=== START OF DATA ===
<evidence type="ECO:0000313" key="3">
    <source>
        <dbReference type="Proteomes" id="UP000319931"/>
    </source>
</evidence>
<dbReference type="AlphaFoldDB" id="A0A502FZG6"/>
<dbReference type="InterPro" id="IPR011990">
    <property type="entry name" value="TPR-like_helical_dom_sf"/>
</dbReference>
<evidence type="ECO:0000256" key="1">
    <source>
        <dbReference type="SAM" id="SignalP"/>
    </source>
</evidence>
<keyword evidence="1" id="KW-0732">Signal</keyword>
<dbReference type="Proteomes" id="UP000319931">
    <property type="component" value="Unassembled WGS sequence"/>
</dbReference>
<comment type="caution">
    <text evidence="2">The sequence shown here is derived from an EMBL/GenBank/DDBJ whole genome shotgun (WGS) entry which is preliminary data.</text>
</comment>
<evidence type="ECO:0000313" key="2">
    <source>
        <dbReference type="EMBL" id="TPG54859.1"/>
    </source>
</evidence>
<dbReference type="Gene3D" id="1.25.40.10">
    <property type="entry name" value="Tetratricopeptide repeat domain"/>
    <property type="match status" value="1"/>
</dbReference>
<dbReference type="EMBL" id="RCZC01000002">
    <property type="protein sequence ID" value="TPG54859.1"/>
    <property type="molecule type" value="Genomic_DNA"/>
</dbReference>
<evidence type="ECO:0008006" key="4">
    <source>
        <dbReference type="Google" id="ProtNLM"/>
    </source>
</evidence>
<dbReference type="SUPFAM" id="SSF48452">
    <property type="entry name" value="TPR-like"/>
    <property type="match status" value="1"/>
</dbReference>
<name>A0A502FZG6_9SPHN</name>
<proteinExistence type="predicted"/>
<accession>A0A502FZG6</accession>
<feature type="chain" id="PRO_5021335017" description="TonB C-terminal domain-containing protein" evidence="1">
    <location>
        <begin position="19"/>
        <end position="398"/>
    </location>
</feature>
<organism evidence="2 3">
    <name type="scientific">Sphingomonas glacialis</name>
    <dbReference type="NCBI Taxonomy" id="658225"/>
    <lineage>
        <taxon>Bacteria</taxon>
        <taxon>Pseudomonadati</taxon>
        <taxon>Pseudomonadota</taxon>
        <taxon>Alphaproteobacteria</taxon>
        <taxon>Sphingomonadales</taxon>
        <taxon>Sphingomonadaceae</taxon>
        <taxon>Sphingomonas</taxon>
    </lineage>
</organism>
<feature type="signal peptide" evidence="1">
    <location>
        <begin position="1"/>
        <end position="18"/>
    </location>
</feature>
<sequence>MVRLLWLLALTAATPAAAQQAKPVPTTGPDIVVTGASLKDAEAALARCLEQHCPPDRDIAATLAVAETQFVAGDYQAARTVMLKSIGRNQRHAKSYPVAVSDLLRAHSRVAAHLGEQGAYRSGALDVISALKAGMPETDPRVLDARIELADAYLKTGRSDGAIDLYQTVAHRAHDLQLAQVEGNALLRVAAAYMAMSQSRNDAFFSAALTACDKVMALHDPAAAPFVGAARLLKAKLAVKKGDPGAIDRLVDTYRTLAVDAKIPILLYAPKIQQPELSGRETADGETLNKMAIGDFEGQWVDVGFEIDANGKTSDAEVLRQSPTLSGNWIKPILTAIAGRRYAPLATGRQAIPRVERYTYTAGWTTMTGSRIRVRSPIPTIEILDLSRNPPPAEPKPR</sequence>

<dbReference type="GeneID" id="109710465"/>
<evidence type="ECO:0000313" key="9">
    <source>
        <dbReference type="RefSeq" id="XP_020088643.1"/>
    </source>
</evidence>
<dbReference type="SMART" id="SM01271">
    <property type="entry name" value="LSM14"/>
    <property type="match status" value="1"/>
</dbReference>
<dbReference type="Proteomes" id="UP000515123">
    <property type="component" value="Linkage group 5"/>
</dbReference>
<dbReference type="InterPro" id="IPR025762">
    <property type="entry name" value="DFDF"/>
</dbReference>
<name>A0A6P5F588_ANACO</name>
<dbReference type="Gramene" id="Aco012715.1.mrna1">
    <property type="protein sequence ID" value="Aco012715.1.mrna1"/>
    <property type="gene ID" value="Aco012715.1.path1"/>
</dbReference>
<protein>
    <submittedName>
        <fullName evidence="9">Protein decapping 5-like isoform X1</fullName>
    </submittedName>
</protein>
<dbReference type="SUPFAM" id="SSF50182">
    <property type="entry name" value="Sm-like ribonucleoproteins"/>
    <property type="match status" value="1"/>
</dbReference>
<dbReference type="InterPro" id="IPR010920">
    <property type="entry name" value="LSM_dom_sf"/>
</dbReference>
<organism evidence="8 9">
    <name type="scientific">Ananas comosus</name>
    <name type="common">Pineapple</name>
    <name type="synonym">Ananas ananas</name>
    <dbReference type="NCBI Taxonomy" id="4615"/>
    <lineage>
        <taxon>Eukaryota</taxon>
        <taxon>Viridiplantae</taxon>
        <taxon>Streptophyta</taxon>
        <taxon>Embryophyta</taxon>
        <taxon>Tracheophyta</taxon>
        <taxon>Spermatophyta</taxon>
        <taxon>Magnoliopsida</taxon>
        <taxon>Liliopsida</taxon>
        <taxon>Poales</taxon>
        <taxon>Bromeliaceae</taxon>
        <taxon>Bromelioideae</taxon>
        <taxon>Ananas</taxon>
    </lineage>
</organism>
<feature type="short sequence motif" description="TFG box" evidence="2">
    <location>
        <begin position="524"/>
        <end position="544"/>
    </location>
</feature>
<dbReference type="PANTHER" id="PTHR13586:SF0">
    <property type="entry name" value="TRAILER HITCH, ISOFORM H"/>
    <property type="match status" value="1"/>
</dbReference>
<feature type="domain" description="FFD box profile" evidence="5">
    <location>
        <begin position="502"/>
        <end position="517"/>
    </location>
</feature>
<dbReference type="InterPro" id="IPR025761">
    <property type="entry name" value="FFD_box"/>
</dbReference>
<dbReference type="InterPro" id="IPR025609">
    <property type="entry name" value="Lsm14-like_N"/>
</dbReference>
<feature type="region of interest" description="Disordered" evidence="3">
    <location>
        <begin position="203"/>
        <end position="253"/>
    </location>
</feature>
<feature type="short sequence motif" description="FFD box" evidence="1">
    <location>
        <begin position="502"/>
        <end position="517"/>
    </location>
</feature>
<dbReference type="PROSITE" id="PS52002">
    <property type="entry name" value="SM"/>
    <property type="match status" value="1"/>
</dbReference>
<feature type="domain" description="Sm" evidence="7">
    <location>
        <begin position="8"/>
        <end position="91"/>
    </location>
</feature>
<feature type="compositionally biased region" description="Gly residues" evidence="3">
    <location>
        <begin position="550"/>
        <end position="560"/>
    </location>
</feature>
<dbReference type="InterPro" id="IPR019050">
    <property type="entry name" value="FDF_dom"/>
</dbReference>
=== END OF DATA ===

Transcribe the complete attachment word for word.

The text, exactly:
<evidence type="ECO:0000313" key="3">
    <source>
        <dbReference type="Proteomes" id="UP000319931"/>
    </source>
</evidence>
<dbReference type="AlphaFoldDB" id="A0A502FZG6"/>
<dbReference type="InterPro" id="IPR011990">
    <property type="entry name" value="TPR-like_helical_dom_sf"/>
</dbReference>
<evidence type="ECO:0000256" key="1">
    <source>
        <dbReference type="SAM" id="SignalP"/>
    </source>
</evidence>
<keyword evidence="1" id="KW-0732">Signal</keyword>
<dbReference type="Proteomes" id="UP000319931">
    <property type="component" value="Unassembled WGS sequence"/>
</dbReference>
<comment type="caution">
    <text evidence="2">The sequence shown here is derived from an EMBL/GenBank/DDBJ whole genome shotgun (WGS) entry which is preliminary data.</text>
</comment>
<evidence type="ECO:0000313" key="2">
    <source>
        <dbReference type="EMBL" id="TPG54859.1"/>
    </source>
</evidence>
<dbReference type="Gene3D" id="1.25.40.10">
    <property type="entry name" value="Tetratricopeptide repeat domain"/>
    <property type="match status" value="1"/>
</dbReference>
<dbReference type="EMBL" id="RCZC01000002">
    <property type="protein sequence ID" value="TPG54859.1"/>
    <property type="molecule type" value="Genomic_DNA"/>
</dbReference>
<evidence type="ECO:0008006" key="4">
    <source>
        <dbReference type="Google" id="ProtNLM"/>
    </source>
</evidence>
<dbReference type="SUPFAM" id="SSF48452">
    <property type="entry name" value="TPR-like"/>
    <property type="match status" value="1"/>
</dbReference>
<name>A0A502FZG6_9SPHN</name>
<proteinExistence type="predicted"/>
<accession>A0A502FZG6</accession>
<feature type="chain" id="PRO_5021335017" description="TonB C-terminal domain-containing protein" evidence="1">
    <location>
        <begin position="19"/>
        <end position="398"/>
    </location>
</feature>
<organism evidence="2 3">
    <name type="scientific">Sphingomonas glacialis</name>
    <dbReference type="NCBI Taxonomy" id="658225"/>
    <lineage>
        <taxon>Bacteria</taxon>
        <taxon>Pseudomonadati</taxon>
        <taxon>Pseudomonadota</taxon>
        <taxon>Alphaproteobacteria</taxon>
        <taxon>Sphingomonadales</taxon>
        <taxon>Sphingomonadaceae</taxon>
        <taxon>Sphingomonas</taxon>
    </lineage>
</organism>
<feature type="signal peptide" evidence="1">
    <location>
        <begin position="1"/>
        <end position="18"/>
    </location>
</feature>
<sequence>MVRLLWLLALTAATPAAAQQAKPVPTTGPDIVVTGASLKDAEAALARCLEQHCPPDRDIAATLAVAETQFVAGDYQAARTVMLKSIGRNQRHAKSYPVAVSDLLRAHSRVAAHLGEQGAYRSGALDVISALKAGMPETDPRVLDARIELADAYLKTGRSDGAIDLYQTVAHRAHDLQLAQVEGNALLRVAAAYMAMSQSRNDAFFSAALTACDKVMALHDPAAAPFVGAARLLKAKLAVKKGDPGAIDRLVDTYRTLAVDAKIPILLYAPKIQQPELSGRETADGETLNKMAIGDFEGQWVDVGFEIDANGKTSDAEVLRQSPTLSGNWIKPILTAIAGRRYAPLATGRQAIPRVERYTYTAGWTTMTGSRIRVRSPIPTIEILDLSRNPPPAEPKPR</sequence>

<dbReference type="GeneID" id="109710465"/>
<evidence type="ECO:0000313" key="9">
    <source>
        <dbReference type="RefSeq" id="XP_020088643.1"/>
    </source>
</evidence>
<dbReference type="SMART" id="SM01271">
    <property type="entry name" value="LSM14"/>
    <property type="match status" value="1"/>
</dbReference>
<dbReference type="Proteomes" id="UP000515123">
    <property type="component" value="Linkage group 5"/>
</dbReference>
<dbReference type="InterPro" id="IPR025762">
    <property type="entry name" value="DFDF"/>
</dbReference>
<name>A0A6P5F588_ANACO</name>
<dbReference type="Gramene" id="Aco012715.1.mrna1">
    <property type="protein sequence ID" value="Aco012715.1.mrna1"/>
    <property type="gene ID" value="Aco012715.1.path1"/>
</dbReference>
<protein>
    <submittedName>
        <fullName evidence="9">Protein decapping 5-like isoform X1</fullName>
    </submittedName>
</protein>
<dbReference type="SUPFAM" id="SSF50182">
    <property type="entry name" value="Sm-like ribonucleoproteins"/>
    <property type="match status" value="1"/>
</dbReference>
<dbReference type="InterPro" id="IPR010920">
    <property type="entry name" value="LSM_dom_sf"/>
</dbReference>
<organism evidence="8 9">
    <name type="scientific">Ananas comosus</name>
    <name type="common">Pineapple</name>
    <name type="synonym">Ananas ananas</name>
    <dbReference type="NCBI Taxonomy" id="4615"/>
    <lineage>
        <taxon>Eukaryota</taxon>
        <taxon>Viridiplantae</taxon>
        <taxon>Streptophyta</taxon>
        <taxon>Embryophyta</taxon>
        <taxon>Tracheophyta</taxon>
        <taxon>Spermatophyta</taxon>
        <taxon>Magnoliopsida</taxon>
        <taxon>Liliopsida</taxon>
        <taxon>Poales</taxon>
        <taxon>Bromeliaceae</taxon>
        <taxon>Bromelioideae</taxon>
        <taxon>Ananas</taxon>
    </lineage>
</organism>
<feature type="short sequence motif" description="TFG box" evidence="2">
    <location>
        <begin position="524"/>
        <end position="544"/>
    </location>
</feature>
<dbReference type="PANTHER" id="PTHR13586:SF0">
    <property type="entry name" value="TRAILER HITCH, ISOFORM H"/>
    <property type="match status" value="1"/>
</dbReference>
<feature type="domain" description="FFD box profile" evidence="5">
    <location>
        <begin position="502"/>
        <end position="517"/>
    </location>
</feature>
<dbReference type="InterPro" id="IPR025761">
    <property type="entry name" value="FFD_box"/>
</dbReference>
<dbReference type="InterPro" id="IPR025609">
    <property type="entry name" value="Lsm14-like_N"/>
</dbReference>
<feature type="region of interest" description="Disordered" evidence="3">
    <location>
        <begin position="203"/>
        <end position="253"/>
    </location>
</feature>
<feature type="short sequence motif" description="FFD box" evidence="1">
    <location>
        <begin position="502"/>
        <end position="517"/>
    </location>
</feature>
<dbReference type="PROSITE" id="PS52002">
    <property type="entry name" value="SM"/>
    <property type="match status" value="1"/>
</dbReference>
<feature type="domain" description="Sm" evidence="7">
    <location>
        <begin position="8"/>
        <end position="91"/>
    </location>
</feature>
<feature type="compositionally biased region" description="Gly residues" evidence="3">
    <location>
        <begin position="550"/>
        <end position="560"/>
    </location>
</feature>
<dbReference type="InterPro" id="IPR019050">
    <property type="entry name" value="FDF_dom"/>
</dbReference>